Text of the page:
Body Heat (1981: One of the all-time mystery masterpieces-starring William Hurt and Kathleen Turner-was shot in Palm Beach County. I’ve recently learned of two locations that are now at the top of my scavenger hunt list (see recommended books at end of this article). The amphitheater where the couple first meets is at the eastern end of Lucerne Road, and Turner’s estate sits on the corner of Hypoluxo and Federal Highway.

Palmetto (1998): Another lesser-known film, this murder-tangle stars Woody Harrelson and Elisabeth Shue and was shot around the Sarasota-Bradenton area, including the Anna Maria Island pier.

Apollo 13 (1995): Take the official NASA bus tour of Cape Canaveral and see most of it. But don’t look for some of the other off-cape sites like the motel where Jim Lovell’s wife stayed-they were shot in California.

Creature from the Black Lagoon (1954): The ultra-camp horror standard has many underwater scenes from Wakulla Springs in North Florida and Silver Springs near Ocala, where footage for the fourth James Bond film, Thunderball (1965), was also shot.

Black Sunday (1977): From the Thomas Harris thriller novel, it was filmed in Miami’s Orange Bowl, also site of Oliver Stone’s Any Given Sunday (1999).

True Lies (1994): Arnold Schwarzenegger reaches down from a helicopter and pulls Jamie Lee Curtis from the sun roof of a limo before it plunges off the old Seven Mile Bridge west of Marathon. Pigeon Key is prominent (that quaint and curious little island you see under the old bridge as you fly down the new span to Key West).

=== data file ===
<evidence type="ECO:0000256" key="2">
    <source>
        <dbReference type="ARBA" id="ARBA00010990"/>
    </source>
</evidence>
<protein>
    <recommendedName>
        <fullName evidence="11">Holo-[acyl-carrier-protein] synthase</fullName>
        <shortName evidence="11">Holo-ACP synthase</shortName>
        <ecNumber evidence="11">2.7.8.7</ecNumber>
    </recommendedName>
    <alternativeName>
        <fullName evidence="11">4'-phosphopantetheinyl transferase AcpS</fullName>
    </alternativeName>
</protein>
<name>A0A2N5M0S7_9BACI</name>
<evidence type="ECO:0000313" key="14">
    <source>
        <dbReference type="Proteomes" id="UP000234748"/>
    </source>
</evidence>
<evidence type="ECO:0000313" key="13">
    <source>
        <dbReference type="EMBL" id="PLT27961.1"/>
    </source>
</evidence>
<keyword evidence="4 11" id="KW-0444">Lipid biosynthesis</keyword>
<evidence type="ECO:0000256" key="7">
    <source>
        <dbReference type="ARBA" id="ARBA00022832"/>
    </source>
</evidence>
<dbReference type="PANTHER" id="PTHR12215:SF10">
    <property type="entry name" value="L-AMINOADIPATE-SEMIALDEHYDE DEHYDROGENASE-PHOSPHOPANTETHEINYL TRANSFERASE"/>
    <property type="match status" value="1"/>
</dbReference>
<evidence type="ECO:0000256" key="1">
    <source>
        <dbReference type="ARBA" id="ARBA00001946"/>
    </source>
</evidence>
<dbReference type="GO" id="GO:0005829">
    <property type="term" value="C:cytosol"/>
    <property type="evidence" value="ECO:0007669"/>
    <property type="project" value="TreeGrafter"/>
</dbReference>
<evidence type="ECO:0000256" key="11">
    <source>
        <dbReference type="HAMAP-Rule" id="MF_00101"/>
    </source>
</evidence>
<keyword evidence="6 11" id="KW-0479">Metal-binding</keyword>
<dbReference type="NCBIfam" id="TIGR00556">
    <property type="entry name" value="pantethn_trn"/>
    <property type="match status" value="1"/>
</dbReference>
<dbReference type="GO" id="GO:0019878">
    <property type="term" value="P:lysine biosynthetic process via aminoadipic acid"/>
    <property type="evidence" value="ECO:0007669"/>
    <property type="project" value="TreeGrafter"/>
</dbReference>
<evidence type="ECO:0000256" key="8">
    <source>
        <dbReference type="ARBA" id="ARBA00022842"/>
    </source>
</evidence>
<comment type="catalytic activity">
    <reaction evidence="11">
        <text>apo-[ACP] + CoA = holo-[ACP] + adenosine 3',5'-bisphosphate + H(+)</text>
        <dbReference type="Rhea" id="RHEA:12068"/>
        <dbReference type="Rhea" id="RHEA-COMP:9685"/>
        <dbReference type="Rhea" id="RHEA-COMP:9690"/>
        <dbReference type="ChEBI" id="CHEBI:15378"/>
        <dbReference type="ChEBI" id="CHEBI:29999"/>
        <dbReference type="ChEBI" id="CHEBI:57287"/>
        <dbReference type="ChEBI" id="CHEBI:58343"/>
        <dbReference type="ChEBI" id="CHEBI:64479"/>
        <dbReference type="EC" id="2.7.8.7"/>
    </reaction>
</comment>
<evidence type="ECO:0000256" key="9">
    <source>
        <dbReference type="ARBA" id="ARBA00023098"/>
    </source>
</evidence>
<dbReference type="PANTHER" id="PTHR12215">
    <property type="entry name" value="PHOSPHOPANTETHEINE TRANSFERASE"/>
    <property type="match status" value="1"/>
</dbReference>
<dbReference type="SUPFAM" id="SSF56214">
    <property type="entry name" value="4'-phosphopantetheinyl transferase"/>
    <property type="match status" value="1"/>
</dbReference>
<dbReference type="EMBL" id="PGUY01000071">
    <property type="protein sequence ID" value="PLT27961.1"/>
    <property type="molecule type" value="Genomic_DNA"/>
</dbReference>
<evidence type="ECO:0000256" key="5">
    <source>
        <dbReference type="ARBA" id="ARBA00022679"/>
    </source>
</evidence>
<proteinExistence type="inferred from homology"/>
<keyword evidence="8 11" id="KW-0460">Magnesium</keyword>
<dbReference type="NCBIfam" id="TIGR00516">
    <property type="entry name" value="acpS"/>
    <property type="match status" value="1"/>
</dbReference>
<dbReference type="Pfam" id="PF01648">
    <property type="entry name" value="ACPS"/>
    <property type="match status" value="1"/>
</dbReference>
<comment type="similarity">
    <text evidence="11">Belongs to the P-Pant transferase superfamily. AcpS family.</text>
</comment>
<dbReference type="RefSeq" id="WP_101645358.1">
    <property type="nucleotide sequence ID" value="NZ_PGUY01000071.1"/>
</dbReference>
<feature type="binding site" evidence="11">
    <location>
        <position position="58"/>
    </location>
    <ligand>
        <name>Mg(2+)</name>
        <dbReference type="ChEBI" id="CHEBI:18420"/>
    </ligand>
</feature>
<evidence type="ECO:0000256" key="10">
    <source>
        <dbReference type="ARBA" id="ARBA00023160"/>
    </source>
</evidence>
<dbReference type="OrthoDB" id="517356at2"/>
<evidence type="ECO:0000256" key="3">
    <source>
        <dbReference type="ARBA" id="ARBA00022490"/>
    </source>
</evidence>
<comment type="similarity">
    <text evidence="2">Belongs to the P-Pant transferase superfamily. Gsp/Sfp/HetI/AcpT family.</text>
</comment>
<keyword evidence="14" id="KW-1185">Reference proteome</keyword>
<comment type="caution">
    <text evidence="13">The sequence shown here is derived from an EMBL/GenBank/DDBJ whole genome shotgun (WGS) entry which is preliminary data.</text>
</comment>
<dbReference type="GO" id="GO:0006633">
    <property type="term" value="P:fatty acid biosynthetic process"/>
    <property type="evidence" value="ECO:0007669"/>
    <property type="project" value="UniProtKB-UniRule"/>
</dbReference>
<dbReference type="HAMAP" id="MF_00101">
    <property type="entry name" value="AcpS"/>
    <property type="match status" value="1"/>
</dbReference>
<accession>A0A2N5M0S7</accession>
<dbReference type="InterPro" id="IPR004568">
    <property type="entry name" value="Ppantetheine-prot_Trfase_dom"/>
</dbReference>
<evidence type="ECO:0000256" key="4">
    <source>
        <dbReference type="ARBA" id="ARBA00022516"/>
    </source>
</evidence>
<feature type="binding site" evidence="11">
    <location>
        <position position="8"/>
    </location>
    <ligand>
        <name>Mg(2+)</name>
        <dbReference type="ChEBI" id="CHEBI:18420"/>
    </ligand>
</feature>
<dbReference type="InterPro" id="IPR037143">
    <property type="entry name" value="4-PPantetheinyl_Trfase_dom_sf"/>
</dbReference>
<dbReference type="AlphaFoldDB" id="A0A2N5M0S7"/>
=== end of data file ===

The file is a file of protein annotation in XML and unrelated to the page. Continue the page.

And now, finally, one location that never appeared in a movie, although it definitely wanted to. Long before the MGM and Universal theme parks started bringing film and TV production to Florida, a much earlier attempt was made. In a story that would make a perfect sequel to The Cocoanuts, a land promotion was launched about 25 miles north of Sarasota in a place christened Sun City (not to be confused with the nearby Sun City Center retirement colony). Giant studios were supposed to be built and wrestle the movie industry away from Hollywood. Of course, being 1920s Florida, they were also selling real estate. Streets were carefully laid out in a semi-circle around Paramount Park. But the land bust preempted construction. And today, if you drive up U.S. 41, on the righthand side just before the Little Manatee River, a few mobile homes lie scattered along streets named Chaplin, Goldwyn, Chaney and Pickford.

For further reading, Captain Florida recommends The Worldwide Guide to Movie Locations and Shot on This Site, which he referred to for this article.